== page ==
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Hi I am trying to power an arduino nano via usb port. I am using a 5V 3A power supply.

I have 2 different usb cables. One lights up the arduino, but it is not recognized in /dev/ttyACM0

The other one doesnt light up the arduino at all and it shows this error message in dmesg

90439.024077] usb usb2-port3: over-current condition
[90439.024326] usb usb2-port4: over-current change #1978
[90439.124776] usb 1-1-port4: over-current change #1979
[90439.274302] usb usb2-port1: over-current change #1984
[90439.364642] usb 1-1-port1: over-current change #1982
[90439.514338] usb usb2-port2: over-current change #1982
[90439.604648] usb 1-1-port2: over-current change #1978
[90439.764357] usb usb2-port3: over-current change #1979
[90439.844638] usb 1-1-port3: over-current change #1981
[90440.014301] usb usb2-port4: over-current change #1979
[90440.084666] usb 1-1-port4: over-current change #1980

There is nothing else connected to the board.

After some research, I think it is saying that something is trying to draw more current from the usb than the Pi would allow.

What do I need to do get this working?

Edit: I have now tested with a second Arduino after replacing the one I had at the store. They could find it with their Windows machine actually and said the Arduino seems fine. They still replaced it but my issues remains.

I have tested the same usb port by plugging in my phone. This works ok.

[56363.766300] usb 1-1.3: new high-speed USB device number 5 using xhci_hcd
[56363.898995] usb 1-1.3: New USB device found, idVendor=2717, idProduct=ff40, bcdDevice= 4.14
[56363.899018] usb 1-1.3: New USB device strings: Mfr=1, Product=2, SerialNumber=3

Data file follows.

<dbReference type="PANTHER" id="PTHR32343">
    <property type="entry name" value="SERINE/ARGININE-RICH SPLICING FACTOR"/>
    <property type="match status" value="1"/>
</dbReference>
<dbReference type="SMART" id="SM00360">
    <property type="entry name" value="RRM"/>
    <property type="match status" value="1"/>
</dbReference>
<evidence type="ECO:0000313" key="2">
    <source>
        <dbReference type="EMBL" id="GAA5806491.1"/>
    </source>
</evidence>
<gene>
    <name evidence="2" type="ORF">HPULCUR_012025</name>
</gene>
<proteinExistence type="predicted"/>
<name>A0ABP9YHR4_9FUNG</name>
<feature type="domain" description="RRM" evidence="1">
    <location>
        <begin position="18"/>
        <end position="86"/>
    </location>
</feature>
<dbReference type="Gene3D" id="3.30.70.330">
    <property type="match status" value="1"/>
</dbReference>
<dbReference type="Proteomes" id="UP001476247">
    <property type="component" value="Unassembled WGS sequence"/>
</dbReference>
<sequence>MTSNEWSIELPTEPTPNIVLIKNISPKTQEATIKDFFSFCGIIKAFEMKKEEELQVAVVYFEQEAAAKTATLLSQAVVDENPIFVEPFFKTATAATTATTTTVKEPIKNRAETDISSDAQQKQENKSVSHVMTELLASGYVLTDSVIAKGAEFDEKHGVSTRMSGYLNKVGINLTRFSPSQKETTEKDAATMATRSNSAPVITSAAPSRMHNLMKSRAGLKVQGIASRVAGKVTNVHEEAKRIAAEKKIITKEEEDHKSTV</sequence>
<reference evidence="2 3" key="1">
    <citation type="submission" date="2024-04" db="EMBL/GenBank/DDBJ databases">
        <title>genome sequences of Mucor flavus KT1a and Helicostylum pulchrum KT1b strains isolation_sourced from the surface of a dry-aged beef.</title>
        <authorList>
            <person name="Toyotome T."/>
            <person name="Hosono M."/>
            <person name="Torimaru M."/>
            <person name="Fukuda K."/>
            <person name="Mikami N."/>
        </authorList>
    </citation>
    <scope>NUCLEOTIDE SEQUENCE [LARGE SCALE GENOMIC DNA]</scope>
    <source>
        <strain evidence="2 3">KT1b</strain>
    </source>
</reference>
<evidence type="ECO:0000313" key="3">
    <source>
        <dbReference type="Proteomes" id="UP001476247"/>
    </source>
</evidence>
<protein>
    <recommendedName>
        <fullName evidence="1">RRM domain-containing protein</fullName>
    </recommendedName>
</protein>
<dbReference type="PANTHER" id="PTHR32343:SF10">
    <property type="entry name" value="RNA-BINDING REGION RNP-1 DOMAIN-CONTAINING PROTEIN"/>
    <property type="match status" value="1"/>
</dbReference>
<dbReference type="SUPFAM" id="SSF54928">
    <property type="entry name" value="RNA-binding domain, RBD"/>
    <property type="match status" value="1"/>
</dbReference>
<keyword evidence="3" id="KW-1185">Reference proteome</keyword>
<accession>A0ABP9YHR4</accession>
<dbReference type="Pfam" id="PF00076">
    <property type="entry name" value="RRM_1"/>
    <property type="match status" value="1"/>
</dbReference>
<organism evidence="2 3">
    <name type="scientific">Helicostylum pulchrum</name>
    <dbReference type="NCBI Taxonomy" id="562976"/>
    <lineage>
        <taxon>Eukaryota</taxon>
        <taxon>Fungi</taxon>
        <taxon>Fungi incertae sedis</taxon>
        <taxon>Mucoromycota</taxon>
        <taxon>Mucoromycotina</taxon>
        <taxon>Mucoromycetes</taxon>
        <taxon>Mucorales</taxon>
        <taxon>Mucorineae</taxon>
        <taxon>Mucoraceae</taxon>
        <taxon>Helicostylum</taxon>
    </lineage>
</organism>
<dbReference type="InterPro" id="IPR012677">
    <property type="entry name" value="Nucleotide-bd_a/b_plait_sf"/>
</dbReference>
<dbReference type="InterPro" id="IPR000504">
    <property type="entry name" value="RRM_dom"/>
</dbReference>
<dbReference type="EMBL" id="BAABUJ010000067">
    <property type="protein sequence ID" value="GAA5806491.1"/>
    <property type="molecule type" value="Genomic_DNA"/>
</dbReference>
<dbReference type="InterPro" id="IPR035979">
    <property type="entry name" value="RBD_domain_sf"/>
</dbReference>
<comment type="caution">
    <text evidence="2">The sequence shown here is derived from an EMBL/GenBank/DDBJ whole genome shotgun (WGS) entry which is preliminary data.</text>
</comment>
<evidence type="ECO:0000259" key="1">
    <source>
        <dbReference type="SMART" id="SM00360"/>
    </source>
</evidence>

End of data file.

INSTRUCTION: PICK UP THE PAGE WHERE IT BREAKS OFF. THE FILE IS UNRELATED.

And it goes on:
[56363.899037] usb 1-1.3: Product: POCO X3 NFC
[56363.899054] usb 1-1.3: Manufacturer: Xiaomi
[56363.899071] usb 1-1.3: SerialNumber: 57b7af09
[56368.182664] usb 1-1.3: USB disconnect, device number 5
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The first cable could be a charging-only cable with two wires instead of 4. If no USB device is recognized on any computer using that cable, then that's it. Personally I avoid using such cables at all, unless they look distinctly non-standard, like those universal charging cables with multiple B connectors.

The second cable sounds like it's damaged: there could be a short either in the cable or in the connector. Note that some shorts in the connector only appear when you plug the cable in a device, a disconnected cable could have no short but it would still be defective. A nano typically only consumes tens of milliamps (unless you modded it, or it is defective), so I there's no reason for it to be the source of USB overcurrent.

Find a cable which you know is working, like the one you used with your phone. It doesn't have to be your phone, any device will do. Then swap the working cable with the suspected one: if the phone stops connecting, bin the cable and get a new one.

After you have identified a bunch of working cables, use one of those with your Arduino.

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You may want to introduce a powered USB hub between the Pi and the Nano so that the power is coming from the hub rather than the Pi.

As an aside you can also power the Pi itself from the same hub, so the only powercable you need is the one going to the powered hub.

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